Trade-offs in the time and energy allocated to different functions, such as reproductive activities, can be driven by alterations in condition which reduce resources, often in response to extrinsic factors such as pathogens or parasites. When individuals are challenged by a pathogen, they may either reduce reproduction as a cost of increasing defence mechanisms or, alternatively, modify reproductive activities so as to increase fecundity thereby minimizing the fitness costs of earlier death, a behaviour consistent with the terminal investment hypothesis (TIH). The TIH predicts that individuals with decreased likelihood of future reproduction will maximize current reproductive effort, which may include shifts in reproductive timing. We examined how wild, adult female click beetles (Agriotes obscurus) responded after exposure to the fungal pathogen Metarhizium brunneum. Field-collected beetles exposed to a high concentration of M. brunneum died earlier and in greater numbers than those exposed to a low concentration. Using a multivariate approach, we examined the impact of pathogen challenge on lifespan and a suite of reproductive traits. Stepdown regression analysis showed that only female lifespan differed among the fungal treatments. Fungal-induced reductions in lifespan drove changes in the reproductive schedule, characterized by a decrease in preoviposition period. Moving the start of egg laying forward allowed the females to offset the costs of a shortened lifespan. These changes suggest that there is a threshold for terminal investment, which is dependent on strength of the survival threat. From an applied perspective, our findings imply that exposing adult click beetles to M. brunneum to reduce their population density might not succeed and is an approach that needs further investigation.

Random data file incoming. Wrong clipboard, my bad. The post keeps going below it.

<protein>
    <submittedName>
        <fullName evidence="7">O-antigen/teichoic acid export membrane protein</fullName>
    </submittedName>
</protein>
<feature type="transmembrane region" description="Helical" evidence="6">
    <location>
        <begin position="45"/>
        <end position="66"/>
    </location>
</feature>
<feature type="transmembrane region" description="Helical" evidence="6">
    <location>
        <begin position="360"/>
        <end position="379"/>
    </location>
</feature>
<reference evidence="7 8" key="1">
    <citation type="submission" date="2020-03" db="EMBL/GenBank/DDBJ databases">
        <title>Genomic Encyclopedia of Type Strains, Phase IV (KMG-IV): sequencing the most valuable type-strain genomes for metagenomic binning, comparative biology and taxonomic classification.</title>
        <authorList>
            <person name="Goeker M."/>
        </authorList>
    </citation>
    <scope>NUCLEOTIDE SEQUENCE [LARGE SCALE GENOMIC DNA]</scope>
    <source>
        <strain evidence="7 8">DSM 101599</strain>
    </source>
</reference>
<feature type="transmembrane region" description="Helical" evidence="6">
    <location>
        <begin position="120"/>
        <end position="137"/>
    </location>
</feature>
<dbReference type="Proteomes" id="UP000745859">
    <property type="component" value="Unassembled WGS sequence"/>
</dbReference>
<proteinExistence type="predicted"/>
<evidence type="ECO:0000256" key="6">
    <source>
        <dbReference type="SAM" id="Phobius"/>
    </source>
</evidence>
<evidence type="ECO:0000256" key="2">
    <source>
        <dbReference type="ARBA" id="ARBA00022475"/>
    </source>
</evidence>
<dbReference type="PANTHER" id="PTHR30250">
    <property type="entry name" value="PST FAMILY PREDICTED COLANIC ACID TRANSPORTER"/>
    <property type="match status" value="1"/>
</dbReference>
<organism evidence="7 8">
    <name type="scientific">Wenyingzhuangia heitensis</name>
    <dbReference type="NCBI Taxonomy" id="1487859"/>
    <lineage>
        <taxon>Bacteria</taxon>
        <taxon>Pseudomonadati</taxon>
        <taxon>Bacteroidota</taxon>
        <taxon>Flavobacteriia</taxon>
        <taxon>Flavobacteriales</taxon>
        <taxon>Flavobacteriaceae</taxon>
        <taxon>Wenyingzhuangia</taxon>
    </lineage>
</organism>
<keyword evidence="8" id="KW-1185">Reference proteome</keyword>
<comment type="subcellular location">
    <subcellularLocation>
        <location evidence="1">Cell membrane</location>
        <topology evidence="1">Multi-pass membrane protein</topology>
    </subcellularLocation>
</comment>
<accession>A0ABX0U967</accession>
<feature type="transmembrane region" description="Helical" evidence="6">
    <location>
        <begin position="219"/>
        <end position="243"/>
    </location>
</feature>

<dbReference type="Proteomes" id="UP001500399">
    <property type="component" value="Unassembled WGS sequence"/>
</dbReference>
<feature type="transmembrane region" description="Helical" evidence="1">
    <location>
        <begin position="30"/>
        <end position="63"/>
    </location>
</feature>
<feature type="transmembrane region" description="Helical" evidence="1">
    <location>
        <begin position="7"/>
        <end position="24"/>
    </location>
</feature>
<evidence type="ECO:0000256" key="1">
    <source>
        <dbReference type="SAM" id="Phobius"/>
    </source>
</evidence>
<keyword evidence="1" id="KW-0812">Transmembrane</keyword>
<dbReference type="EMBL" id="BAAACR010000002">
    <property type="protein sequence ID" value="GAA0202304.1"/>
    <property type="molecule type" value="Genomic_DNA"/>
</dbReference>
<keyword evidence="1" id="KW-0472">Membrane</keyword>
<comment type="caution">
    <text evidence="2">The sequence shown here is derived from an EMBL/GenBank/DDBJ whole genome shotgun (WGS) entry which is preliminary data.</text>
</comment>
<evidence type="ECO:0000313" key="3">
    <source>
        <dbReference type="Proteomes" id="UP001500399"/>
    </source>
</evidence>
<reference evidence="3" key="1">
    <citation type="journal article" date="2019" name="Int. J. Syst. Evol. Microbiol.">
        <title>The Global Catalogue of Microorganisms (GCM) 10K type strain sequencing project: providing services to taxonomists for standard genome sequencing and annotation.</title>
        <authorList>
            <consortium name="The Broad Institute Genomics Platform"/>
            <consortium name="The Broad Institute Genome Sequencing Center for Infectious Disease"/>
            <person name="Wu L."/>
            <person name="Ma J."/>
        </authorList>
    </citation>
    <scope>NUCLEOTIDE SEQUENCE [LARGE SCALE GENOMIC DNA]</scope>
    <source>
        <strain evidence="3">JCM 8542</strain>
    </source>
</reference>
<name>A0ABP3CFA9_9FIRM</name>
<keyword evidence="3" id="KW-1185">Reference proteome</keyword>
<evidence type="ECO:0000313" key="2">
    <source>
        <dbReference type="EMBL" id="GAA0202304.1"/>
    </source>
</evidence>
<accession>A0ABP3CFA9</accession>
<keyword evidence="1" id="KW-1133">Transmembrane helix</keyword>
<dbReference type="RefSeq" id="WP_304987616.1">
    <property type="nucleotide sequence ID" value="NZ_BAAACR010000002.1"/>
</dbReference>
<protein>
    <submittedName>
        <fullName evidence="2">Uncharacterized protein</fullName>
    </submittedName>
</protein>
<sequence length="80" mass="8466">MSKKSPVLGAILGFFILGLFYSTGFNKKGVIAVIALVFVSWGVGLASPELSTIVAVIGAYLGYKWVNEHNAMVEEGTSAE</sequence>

Member of collection